Airport plan taking flight

Tracy Airport Commission members Dave Algyer, Kurt Enderson, and Neil Daniels, along with Bollig Inc. representatives Joe Gimse, Paul Jurak and Angela Holm (not pictured) discussed a new master airport plan with the city council recently.

By Seth Schmidt

Work continues on a new master layout plan for the Tracy Municipal Airport.
Tracy has qualified for a $363,015 federal grant, which will pay for 90% of the plan’s cost. The City of Tracy and State of Minnesota are each responsible for 5% of the cost, or about $18,000. Bollig Inc. of Willmar has been working on the plan since last year.
The new long-range document will replace a plan that was drafted by Tracy’s former consulting engineering firm, Short, Elliot, & Hendrickson (SEH), in 2007.
Three Bollig representatives—Joe Gimse, Paul Jurak and Angela Holm—met with Tracy airport commission members and the Tracy City Council on August 14.
Gimse stressed that the process seeks local input to create a airport plan that works well for Tracy.
Besides evaluating the existing airport facility and its usage, the plan maps future needs, established priorities, and recommends where future improvements should be made.
Possible airport improvements considered in the plan include:
• New and/or refurbished hangar space.
• Upgraded apron areas.
• An updated runway lighting approach system.
• Removal of a swale near fueling system.
• Extension of the main paved runway to the east to create an extra safety zone, which would require filling in a ravine.
Council members asked whether the new plan could omit one of the airport’s two crossing grass runways.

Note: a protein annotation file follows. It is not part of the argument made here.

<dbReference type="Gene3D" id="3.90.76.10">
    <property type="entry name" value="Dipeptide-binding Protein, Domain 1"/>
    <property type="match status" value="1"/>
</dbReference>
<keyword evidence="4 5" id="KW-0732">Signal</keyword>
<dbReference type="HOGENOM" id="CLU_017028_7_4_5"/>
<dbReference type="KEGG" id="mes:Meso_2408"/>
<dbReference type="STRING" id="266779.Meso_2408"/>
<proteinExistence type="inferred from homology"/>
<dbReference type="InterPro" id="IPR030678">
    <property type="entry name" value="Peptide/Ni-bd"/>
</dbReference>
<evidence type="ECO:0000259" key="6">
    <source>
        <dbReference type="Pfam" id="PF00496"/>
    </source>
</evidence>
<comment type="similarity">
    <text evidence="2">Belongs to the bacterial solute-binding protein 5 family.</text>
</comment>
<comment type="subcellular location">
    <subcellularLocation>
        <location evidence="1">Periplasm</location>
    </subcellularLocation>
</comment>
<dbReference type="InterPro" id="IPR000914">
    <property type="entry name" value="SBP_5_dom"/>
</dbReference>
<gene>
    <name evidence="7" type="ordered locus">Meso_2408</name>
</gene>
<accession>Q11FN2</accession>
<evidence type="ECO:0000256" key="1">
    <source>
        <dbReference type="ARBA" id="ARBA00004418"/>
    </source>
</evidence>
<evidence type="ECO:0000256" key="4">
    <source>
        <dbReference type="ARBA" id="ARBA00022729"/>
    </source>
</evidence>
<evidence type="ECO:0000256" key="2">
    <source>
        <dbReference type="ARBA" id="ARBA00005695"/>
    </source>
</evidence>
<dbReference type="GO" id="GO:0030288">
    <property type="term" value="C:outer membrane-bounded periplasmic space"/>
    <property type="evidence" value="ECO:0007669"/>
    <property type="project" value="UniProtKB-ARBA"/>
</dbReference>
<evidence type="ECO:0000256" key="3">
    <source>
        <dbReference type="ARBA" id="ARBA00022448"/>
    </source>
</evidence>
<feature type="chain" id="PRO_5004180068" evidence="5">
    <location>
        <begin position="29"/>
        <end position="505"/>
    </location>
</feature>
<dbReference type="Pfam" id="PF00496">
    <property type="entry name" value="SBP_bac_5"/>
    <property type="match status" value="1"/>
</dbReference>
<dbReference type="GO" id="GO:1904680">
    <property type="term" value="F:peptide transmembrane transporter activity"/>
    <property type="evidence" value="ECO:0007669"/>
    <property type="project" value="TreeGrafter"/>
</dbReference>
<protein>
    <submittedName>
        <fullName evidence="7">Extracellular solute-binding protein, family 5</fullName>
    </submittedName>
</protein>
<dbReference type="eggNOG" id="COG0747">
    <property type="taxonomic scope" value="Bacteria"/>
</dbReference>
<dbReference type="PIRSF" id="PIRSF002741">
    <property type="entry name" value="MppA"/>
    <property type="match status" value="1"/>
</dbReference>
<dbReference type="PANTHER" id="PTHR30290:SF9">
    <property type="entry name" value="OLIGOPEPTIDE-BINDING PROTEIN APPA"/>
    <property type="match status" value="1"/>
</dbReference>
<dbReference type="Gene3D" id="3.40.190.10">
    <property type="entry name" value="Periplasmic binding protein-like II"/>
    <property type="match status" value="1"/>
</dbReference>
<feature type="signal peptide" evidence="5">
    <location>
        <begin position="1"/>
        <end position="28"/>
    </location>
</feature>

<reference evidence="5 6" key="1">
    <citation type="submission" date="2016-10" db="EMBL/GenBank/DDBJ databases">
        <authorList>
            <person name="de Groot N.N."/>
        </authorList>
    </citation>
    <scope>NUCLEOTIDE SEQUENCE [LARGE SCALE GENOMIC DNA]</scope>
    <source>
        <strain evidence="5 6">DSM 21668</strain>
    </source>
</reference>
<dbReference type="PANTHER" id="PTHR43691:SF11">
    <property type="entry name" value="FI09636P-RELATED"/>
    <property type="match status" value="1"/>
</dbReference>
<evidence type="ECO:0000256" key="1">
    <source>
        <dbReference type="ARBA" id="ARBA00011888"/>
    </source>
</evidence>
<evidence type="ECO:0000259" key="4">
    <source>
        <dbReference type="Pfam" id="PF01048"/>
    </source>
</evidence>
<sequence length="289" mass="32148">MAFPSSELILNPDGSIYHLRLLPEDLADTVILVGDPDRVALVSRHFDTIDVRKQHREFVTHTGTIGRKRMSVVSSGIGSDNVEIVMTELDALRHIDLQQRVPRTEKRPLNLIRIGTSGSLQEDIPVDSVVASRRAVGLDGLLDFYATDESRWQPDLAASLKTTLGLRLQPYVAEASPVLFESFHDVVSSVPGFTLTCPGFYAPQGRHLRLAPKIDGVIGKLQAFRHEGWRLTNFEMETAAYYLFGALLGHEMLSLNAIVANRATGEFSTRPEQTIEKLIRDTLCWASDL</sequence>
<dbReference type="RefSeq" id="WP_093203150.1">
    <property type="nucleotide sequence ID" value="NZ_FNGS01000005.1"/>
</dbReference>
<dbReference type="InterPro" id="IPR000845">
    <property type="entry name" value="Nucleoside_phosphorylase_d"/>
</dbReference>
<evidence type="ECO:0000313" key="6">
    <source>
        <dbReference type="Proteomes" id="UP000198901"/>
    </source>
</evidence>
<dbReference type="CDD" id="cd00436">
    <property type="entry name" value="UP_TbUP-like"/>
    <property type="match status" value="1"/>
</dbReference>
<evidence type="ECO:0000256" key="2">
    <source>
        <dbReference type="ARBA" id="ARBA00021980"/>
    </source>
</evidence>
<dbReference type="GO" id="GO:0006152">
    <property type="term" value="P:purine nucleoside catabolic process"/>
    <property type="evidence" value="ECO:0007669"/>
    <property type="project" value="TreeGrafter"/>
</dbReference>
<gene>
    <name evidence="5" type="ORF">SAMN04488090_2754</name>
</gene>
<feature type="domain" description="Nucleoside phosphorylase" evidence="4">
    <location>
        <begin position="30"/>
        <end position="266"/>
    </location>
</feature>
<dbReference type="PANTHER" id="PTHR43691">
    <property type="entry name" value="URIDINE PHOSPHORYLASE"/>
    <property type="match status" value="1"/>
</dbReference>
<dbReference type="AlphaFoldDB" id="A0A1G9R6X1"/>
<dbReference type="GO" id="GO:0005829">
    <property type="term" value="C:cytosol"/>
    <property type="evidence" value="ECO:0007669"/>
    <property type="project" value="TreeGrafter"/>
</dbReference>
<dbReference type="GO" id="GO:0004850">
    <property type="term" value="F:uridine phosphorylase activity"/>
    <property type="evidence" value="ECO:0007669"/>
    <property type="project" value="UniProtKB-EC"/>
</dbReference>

Gimse said he doubted that the Federal Aviation Administration would allow one of the runways to be dropped.
“You don’t see three runways at a rural airport very often,” agreed Jurak.
The two crossing grass runways are considered a safety feature for the airport, because they provide extra options for pilots landing in windy conditions.
However, city councilmen Bill Chukuske and Tony Peterson noted that three runway approaches do create height construction restrictions in the flight paths from each of the runways.
Brief mention was made of the solar energy project planned by Geronimo Energy on airport land south of Swift Lake Park. The solar project is not expected to affect the airport plan.
The Tracy Airport is eligible for $150,000 annually in federal airport money, as long as at least 10 aircraft are registered at the airport. Several years ago, Tracy fell below the 10 aircraft threshold and temporarily lost its funding eligibility.
Airport Commission member Neil Daniels said that issue would need to be addressed if and when the registrations fell below 10.
The plane registrations are reported each spring, Gimse said.
Construction of a new airport hangar could help aircraft registrations, several people suggested, and are eligible for 90% federal funding, if the hanger is available to the public.
Peterson said it would be nice to have potential hangar sites identified soon.
Gimse said that the next step in the airport plan would be an aerial elevations study.
The Airport Layout Plan is targeted for completion by February of 2019.
Other airport commission members are Kurt Enderson, and Dave Algyer, with Peterson serving as the council representative.